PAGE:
Correa's impressive play

Third base: Jed Lowrie (.712 OPS, 1.0 WAR) had an injury-riddled first season with the Astros, while Luis Valbuena pounded out 25 homers with just a .224 average as the two formed a platoon at the hot corner for Houston. For the Royals, third base is a far steadier situation, with Mike Moustakas -- much like Hosmer -- building off a big October by posting a 120 OPS+ with 22 homers and 34 doubles. Advantage: Royals

Left field: This is actually a much tougher call than it might have been a few months ago, because Gordon suffered a severe groin strain in early July and hasn't been quite the dynamo of old since his Sept. 1 return. Colby Rasmus, meanwhile, is one of the Astros' hottest hands going into this Division Series. He posted a 1.000 OPS in the season's final month, and his homer in the AL Wild Card Game was his sixth since Sept. 20. Still, in the big picture, you take Gordon, a four-time Gold Glove winner and three-time All-Star, is one of the best corner outfielders in the sport. Advantage: Royals

• Postseason gear: Astros | Royals

Center field: Lorenzo Cain belongs on the fringes of the AL MVP Award discussion this year after a terrific season in which he had a .307/.361/.477 slash, 16 homers, 34 doubles, six triples, 28 stolen bases and the fourth-highest WAR (7.2) in the league. Manager A.J. Hinch put his faith in Carlos Gomez in the AL Wild Card Game despite Gomez's recent struggle with an intercostal injury, and Gomez rewarded that faith with a solo shot. Perhaps he can still be the sparkplug the Astros expected him to be when they acquired him, but his status will be taken day by day. Regardless of who mans center for Houston, Cain gets the edge here. Advantage: Royals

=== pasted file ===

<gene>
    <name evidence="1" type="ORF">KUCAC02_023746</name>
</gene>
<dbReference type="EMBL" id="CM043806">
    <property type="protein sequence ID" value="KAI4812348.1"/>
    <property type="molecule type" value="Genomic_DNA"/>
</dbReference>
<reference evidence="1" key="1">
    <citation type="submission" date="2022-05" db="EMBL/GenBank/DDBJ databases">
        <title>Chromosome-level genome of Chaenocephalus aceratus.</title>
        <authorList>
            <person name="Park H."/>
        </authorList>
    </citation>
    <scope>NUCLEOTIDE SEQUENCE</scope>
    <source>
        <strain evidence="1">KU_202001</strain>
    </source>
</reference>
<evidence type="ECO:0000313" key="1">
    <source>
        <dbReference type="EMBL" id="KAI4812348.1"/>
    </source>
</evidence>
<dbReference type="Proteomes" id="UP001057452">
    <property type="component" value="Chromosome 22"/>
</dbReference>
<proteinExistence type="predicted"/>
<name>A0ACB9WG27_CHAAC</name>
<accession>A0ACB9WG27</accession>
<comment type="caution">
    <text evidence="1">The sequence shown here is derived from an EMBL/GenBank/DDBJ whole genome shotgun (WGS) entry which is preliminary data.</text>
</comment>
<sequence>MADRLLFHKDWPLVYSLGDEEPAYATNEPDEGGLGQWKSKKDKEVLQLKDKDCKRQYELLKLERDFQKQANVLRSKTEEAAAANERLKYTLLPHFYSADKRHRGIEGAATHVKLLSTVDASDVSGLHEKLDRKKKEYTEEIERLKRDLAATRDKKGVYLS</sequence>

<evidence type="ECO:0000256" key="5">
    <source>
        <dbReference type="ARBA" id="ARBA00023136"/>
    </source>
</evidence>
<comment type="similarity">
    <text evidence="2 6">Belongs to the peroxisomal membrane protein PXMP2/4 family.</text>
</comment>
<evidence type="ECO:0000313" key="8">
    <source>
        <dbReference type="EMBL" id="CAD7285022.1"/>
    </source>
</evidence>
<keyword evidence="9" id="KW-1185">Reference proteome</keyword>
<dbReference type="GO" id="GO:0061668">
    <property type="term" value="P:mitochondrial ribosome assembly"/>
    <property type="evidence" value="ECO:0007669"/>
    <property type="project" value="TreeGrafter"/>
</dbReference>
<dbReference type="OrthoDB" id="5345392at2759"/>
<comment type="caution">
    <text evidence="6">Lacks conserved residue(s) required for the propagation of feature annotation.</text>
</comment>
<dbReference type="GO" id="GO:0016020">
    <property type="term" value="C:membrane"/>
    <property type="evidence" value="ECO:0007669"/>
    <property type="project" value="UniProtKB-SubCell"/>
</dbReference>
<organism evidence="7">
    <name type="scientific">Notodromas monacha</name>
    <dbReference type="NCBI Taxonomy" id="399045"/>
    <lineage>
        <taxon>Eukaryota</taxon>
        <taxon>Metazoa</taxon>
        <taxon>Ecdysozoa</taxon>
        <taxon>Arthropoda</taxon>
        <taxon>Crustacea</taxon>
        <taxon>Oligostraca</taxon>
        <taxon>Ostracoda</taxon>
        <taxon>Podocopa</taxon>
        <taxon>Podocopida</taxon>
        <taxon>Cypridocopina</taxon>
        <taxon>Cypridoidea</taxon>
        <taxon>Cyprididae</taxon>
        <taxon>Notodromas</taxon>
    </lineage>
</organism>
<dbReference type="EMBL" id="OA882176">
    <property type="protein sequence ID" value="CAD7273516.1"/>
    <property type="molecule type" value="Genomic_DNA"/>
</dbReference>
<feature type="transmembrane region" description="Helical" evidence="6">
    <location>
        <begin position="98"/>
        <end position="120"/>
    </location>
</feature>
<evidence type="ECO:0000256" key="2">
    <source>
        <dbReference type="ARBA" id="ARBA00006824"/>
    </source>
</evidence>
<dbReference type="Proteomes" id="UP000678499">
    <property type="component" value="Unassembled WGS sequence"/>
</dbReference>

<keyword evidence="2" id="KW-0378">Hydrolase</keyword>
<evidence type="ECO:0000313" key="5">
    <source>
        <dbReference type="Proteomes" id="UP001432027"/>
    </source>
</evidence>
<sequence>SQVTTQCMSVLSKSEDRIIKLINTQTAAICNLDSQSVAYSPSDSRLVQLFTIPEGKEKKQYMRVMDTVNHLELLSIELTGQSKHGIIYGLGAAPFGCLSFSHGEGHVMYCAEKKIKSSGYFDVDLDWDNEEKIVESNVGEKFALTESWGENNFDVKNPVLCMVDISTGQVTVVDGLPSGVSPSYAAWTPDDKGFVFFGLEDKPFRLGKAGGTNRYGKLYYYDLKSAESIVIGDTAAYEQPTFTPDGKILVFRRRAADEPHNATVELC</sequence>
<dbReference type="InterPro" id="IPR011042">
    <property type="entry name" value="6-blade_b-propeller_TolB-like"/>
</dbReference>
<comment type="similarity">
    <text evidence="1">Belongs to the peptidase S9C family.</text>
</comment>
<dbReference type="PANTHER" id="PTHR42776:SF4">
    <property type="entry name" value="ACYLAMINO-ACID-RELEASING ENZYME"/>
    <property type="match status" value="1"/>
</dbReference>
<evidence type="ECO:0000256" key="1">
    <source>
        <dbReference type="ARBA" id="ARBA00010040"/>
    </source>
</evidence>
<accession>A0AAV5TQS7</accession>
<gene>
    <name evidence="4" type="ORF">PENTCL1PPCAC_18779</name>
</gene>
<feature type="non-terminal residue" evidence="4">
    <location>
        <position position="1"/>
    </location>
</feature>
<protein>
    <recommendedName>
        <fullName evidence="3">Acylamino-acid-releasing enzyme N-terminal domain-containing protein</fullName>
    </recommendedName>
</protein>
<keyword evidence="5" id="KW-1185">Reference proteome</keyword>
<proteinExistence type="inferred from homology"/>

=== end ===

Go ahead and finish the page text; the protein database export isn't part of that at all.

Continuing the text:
Right field: No active player has appeared in more games without a postseason appearance than Alex Rios (1,691), and that dubious distinction ends now. Rios probably earned the right to be the Royals' regular in right when he posted a .956 OPS in his first 15 September games following a bout with chicken pox. But the Astros counter with one of the more exciting young players in the sport in George Springer, who has played well since his September return from a broken right wrist and hit .481 (13-for-27) in the final week of the regular season. Advantage: Astros

Springer's double

Designated hitter: Evan Gattis hit 27 homers and logged a career-high in games played (153) with the move to Houston and the DH role, but his bat rated as league average (101 OPS+) overall. Kendrys Morales, meanwhile, had a resurgent season -- his best since 2009 with the Angels. He had a 128 OPS+ with 22 homers and 41 doubles to place himself in the AL Comeback Player of the Year Award conversation. Advantage: Royals